We wrote a small Windows class library that implements extension methods for some standard types (strings initially). I placed this in a library so that any of our projects would be able to make use of it by simply referencing it and adding using XXX.Extensions.

A problem came up when we wanted to use some of these methods in Silverlight. Although all the code was compatible, a Windows library can't be referenced in Silverlight so we created a Silverlight library that had links to the same class files and put compiler directives into the classes to allow different using declarations and namespaces. This worked fine until today when I added a new class to the Windows extensions library and realised that I would have to remember to link the class into the Silverlight library too.

This isn't ideal and I wondered if anyone might have ideas for a better way of sharing extension methods and other helper code between Windows and Silverlight projects.


You cannot set a reference from a Silverlight assembly to a regular .NET assembly but you can do so the other way round.

So create a shared Silverlight assembly and add your code to that assembly. Now you can set a reference fro both your regular .NET and you other Silverlight assembly to the shared Silverlight assembly.

The restriction is that you can only put code in there that would work on both the .NET and Silverlight CLR but that is no different from sharing code.

  • +1: I'm doing exactly that with a library that must run on both smart devices and desktops. It's called retargetability (see msdn.microsoft.com/en-us/magazine/cc163387.aspx).
    – user49572
    Jan 21 '09 at 16:21
  • This does not appear to be the case. I created a quick Silverlight library to test this but when trying to reference it from a Windows library project I get "Silverlight projects can only be referenced by other Silverlight projects." Jan 21 '09 at 18:39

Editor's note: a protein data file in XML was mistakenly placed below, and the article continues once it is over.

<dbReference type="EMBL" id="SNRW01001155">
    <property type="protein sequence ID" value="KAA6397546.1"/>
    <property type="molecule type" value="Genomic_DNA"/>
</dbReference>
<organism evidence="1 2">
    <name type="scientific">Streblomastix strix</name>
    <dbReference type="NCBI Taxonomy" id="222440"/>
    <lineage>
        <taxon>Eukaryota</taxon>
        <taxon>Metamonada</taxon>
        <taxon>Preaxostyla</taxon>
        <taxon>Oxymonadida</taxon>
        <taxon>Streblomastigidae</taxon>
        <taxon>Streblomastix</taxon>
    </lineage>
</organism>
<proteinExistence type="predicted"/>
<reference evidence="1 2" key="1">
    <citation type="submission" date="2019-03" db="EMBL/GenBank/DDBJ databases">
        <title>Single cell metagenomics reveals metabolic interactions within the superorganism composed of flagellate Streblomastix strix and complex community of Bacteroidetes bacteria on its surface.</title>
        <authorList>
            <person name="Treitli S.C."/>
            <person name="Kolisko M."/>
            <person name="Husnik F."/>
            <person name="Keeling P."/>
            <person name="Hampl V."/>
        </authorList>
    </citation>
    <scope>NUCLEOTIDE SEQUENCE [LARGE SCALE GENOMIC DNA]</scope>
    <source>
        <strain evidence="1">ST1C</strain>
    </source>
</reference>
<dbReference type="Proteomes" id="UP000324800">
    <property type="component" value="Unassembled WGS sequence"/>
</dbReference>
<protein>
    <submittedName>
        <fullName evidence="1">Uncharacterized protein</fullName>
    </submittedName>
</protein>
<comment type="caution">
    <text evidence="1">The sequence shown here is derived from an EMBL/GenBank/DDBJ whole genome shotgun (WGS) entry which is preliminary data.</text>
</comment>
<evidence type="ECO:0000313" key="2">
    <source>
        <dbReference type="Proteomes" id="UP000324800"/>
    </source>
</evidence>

• @Steve: Have you tried to just reference the dll instead of the whole project?
    – user49572
    Jan 21 '09 at 18:50
  • @Andreas, yes I now see that I can make a binary reference to the DLL but not a reference to the project. So this seems like a good solution. Jan 21 '09 at 19:12
  • @Steve: I have also just set a reference to a Silverlight class library project from regular .NET class library project and that worked just fine. I wonder why the same didn't work for you.
    – Maurice
    Jan 21 '09 at 20:31

Since this question has been answered, there is a new solution from Microsoft, Portable Class Libraries. Here is the blog post where they announced it.

I'm just about to start playing round with them for sharing code between silverlight and some server side code I'm writing, so can't add too much past the links at the moment.


Silverlight runtime is different from the normal .NET runtime. So you need to do tricks at the project level to share code between multiple platforms.

Here's how I've done this for Autofac IoC container.

With this approach you do not have to create different projects for each platform being targeted.

PS: there is also a Project Linker tool from the Composite WPF that allows to link Silverlight and WPF projects (creates multiple projects). But it does look messy.


there is a similar problem with XNA projects. Since you can target several different platforms, you're required to have different projects. The reason for this is because the base class libraries that the project references are platform specific, so you can't have just one project.

If you're curious, you can get a bit of insight from this blog:

To recompile the source for another platform, you need another project. The reason for this is because the projects need to reference different assemblies for both the XNA Framework and the underlying .NET Framework (Xbox 360 and Zune use the .NET Compact Framework), and C# projects don't provide support for referencing different assemblies for different platforms.


Try this http://buildassilverlight.codeplex.com/


I had some dependency issues when referencing to a Silveright class library in .Net.

An alternative way when using Visual Studio 2010 and WCF RIA 1.0:

  • Create a normal .Net library assembly.
  • Create a Silverlight class library. In the configuration of the assembly specifiy the first .NET library as the "WCF RIA Service link"
  • Put your code in the .NET library as "ClassName.shared.cs" files.
  • WCF RIA will handle copying the file to the Silverlight assembly.

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